Franklin Delano Roosevelt, Jr. (1914-1988)
Franklin Delano Roosevelt, Jr, the fifth child of Franklin and Eleanor Roosevelt was a lawyer and a politician. As a politician he favored continuation of many of his parents' policies and worked to secure strong federal and state support for public housing, fair employment practices and civil rights.
Known in the family as "Brother" or "Brud," he and the Roosevelts' youngest son, John, spent considerable time with ER during their childhoods in part because she was a more relaxed parent and in part because of FDR's paralysis. At the same time, his interest in politics enabled Franklin Jr. to forge a close relationship with his father.
After graduating from Groton and Harvard, Franklin Jr. studied law at the University of Virginia. He then joined FDR's 1940 reelection campaign, coordinating youth activities for the Democratic National Committee and working with various Roosevelt college clubs. He also practiced law until he went into the navy in 1941.
When the war ended, Franklin Jr. practiced both law and politics. For the most part his political positions matched ER's and he encouraged her to accept Harry Truman's offer to appoint her to the United States delegation to the United Nations.
Franklin Jr.'s own political career was a combination of appointive and elective offices. He was chairman of housing activities for the American Veterans Committee (1945-47), national vice-chairman of Americans for Democratic Action, and vice chairman of the President's Civil Rights Commission (1949). Beginning in 1949, he also served three terms in Congress representing New York's Twentieth Congressional District. His loss of the 1954 New York gubernatorial nomination to Tammany-backed candidate Averell Harriman effectively torpedoed his elective political career and led to ER's involvement in a subsequent reform movement that resulted in the demise of Tammany and its boss, Carmine DeSapio. Franklin Jr. also lost two later bids for elective office, one for New York state attorney general in 1954 and another bid for governor on the Liberal ticket in 1966.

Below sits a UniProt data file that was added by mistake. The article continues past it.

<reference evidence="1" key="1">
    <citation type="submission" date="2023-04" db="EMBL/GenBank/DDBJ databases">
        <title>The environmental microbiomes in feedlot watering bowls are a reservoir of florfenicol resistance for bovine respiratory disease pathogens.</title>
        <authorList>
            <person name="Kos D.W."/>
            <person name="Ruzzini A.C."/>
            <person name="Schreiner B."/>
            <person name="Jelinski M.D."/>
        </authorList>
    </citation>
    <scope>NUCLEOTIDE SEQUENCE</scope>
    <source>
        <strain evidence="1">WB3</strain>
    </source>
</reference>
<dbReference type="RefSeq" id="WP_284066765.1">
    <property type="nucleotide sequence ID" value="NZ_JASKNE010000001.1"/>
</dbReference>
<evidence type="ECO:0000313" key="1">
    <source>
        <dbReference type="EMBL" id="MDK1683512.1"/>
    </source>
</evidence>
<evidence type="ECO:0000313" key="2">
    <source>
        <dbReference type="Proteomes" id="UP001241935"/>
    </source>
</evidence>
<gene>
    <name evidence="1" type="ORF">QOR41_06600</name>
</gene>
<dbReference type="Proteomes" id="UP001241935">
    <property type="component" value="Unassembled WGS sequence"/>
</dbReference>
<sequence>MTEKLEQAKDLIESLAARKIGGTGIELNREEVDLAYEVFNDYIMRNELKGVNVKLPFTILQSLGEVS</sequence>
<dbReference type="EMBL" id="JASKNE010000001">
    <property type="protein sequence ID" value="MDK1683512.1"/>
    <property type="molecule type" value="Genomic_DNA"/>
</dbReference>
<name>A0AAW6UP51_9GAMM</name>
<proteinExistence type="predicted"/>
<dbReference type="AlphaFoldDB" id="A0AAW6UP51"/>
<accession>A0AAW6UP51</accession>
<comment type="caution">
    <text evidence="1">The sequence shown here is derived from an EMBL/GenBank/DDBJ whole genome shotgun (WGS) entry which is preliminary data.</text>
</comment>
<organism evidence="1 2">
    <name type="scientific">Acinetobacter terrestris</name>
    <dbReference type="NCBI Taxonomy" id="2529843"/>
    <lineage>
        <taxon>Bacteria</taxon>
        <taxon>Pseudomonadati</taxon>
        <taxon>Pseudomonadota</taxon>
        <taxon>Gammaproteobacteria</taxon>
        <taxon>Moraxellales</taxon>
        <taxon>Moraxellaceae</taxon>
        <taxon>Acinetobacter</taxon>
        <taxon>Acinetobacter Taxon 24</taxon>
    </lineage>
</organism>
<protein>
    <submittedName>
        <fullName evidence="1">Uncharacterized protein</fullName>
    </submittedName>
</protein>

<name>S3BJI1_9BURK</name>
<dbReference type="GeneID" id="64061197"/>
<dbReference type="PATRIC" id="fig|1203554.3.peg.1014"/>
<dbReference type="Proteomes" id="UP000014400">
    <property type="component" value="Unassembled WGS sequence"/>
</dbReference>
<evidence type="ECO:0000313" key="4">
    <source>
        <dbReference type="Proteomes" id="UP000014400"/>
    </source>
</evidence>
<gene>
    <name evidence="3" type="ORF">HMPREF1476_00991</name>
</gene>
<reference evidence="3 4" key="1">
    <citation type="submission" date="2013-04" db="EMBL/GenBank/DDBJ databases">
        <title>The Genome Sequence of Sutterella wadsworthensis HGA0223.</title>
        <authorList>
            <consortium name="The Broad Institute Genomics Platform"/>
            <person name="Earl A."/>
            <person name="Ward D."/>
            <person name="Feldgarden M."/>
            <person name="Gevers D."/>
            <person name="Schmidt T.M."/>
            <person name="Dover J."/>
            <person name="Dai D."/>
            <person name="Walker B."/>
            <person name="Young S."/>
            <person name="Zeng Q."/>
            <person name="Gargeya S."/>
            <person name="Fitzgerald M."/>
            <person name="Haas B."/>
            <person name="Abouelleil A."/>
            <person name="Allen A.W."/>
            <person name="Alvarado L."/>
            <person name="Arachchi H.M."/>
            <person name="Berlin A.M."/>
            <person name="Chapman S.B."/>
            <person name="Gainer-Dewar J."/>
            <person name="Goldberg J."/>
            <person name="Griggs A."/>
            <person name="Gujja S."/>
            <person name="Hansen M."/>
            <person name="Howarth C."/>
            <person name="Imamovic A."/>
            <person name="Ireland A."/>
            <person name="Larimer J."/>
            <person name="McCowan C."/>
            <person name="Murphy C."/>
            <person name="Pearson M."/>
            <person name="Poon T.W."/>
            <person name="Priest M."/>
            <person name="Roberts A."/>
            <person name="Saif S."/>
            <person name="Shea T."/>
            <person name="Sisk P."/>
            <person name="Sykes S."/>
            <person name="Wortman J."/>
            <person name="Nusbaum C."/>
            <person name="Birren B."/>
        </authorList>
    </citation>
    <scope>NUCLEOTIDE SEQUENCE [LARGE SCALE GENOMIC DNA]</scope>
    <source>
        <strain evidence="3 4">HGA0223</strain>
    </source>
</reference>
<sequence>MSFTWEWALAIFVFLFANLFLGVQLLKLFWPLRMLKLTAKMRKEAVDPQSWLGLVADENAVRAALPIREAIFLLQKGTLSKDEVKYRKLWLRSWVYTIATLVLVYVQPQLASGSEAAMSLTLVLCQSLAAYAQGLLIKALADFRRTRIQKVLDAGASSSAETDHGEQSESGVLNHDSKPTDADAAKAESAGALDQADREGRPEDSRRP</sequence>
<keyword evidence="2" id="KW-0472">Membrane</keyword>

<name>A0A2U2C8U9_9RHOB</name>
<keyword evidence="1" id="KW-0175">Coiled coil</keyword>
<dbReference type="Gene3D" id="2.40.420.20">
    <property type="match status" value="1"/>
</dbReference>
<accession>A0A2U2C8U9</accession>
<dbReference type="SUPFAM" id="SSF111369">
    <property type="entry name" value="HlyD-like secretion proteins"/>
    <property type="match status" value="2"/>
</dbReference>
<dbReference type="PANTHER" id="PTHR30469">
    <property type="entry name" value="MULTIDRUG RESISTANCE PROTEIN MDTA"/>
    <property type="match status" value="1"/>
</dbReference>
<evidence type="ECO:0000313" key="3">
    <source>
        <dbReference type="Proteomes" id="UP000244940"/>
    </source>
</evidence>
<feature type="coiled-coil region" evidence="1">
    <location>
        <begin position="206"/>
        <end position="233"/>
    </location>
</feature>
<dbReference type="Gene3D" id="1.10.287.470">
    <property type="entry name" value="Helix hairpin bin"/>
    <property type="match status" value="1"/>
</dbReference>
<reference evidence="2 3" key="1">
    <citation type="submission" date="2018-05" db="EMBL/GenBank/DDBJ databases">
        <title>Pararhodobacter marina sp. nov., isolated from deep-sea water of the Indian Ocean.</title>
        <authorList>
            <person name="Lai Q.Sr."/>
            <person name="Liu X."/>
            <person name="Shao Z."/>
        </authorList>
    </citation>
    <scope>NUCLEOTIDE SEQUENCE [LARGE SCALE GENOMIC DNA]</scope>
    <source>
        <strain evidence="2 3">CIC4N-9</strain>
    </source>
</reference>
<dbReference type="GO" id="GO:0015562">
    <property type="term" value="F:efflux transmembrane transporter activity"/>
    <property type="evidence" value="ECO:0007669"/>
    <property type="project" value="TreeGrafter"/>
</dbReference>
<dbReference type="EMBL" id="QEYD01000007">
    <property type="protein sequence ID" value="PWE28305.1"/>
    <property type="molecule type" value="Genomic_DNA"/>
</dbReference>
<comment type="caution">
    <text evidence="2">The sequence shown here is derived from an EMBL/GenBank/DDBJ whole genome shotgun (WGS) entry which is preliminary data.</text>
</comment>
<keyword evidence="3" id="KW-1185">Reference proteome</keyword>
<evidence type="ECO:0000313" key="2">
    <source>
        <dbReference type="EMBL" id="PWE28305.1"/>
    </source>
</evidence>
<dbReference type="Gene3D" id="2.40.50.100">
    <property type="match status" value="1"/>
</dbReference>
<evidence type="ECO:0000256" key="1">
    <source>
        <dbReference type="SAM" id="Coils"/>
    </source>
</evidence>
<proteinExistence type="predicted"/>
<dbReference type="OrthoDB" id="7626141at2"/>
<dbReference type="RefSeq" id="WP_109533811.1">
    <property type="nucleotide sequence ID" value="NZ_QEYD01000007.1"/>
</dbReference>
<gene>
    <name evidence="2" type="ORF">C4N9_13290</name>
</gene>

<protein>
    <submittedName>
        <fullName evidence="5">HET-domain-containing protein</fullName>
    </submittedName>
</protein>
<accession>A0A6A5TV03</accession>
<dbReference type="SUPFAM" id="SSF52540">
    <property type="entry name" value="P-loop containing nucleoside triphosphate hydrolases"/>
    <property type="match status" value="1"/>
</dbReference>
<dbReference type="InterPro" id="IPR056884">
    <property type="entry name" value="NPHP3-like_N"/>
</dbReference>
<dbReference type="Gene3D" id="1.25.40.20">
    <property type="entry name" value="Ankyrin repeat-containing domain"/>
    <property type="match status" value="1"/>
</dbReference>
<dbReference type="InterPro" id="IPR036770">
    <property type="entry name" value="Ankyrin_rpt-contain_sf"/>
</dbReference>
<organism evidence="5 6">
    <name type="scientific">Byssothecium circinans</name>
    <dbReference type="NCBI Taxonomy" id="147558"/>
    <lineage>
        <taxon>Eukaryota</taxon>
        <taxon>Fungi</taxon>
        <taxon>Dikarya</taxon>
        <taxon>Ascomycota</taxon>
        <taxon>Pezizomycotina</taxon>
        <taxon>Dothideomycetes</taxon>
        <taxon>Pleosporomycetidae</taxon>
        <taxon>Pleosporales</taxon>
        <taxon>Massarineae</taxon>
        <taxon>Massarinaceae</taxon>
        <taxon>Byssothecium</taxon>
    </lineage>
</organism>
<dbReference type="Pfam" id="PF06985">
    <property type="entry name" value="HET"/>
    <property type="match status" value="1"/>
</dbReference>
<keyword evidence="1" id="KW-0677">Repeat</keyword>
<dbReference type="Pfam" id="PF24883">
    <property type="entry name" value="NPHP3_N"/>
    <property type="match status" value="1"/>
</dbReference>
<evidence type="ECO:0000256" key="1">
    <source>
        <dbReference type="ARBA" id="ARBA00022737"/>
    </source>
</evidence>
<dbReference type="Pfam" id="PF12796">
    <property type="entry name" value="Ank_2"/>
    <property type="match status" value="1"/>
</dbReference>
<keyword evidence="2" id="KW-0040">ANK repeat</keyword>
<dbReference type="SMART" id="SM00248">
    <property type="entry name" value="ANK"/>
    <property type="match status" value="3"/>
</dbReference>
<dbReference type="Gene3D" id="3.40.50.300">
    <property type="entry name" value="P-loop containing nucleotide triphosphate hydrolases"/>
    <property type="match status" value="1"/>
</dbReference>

In between those two campaigns, Franklin Jr. broke with ER over the presidential candidacy of John F. Kennedy in 1960. (Previously they had disagreed when he and his brothers, James and Elliott, had supported Dwight Eisenhower for the 1948 Democratic presidential nomination. Eisenhower later declared himself a Republican.) Despite ER's opposition, Franklin Jr. campaigned for Kennedy in the crucial West Virginia primary, which Kennedy won. After Kennedy's election he named Franklin Jr. under secretary of commerce, a position he held until 1965 when President Lyndon Johnson named him head of the Equal Opportunity Commission. He remained in that position until 1966.
As his political career waned, Franklin Jr. became increasingly involved in business, importing foreign cars and working in the banking industry. He also raised cattle on his farm in Dutchess County, New York.
After ER's death in 1962, he served as chairman of the executive committee of the Franklin and Eleanor Roosevelt Institute and as ER's literary executor. He also worked on the development of the Roosevelt Campobello International Park.
Franklin Jr. was married five times and had five children. He died of cancer in 1988.
Graham, Otis L., Jr. and Meghan Robinson Wander. Franklin D. Roosevelt: His Life and Times. New York: Da Capo Press, 1985, 368-369.
Lash, Joseph P. Eleanor: The Years Alone. New York: W.W. Norton & Company, 1972, 36, 91, 147-148, 274-275.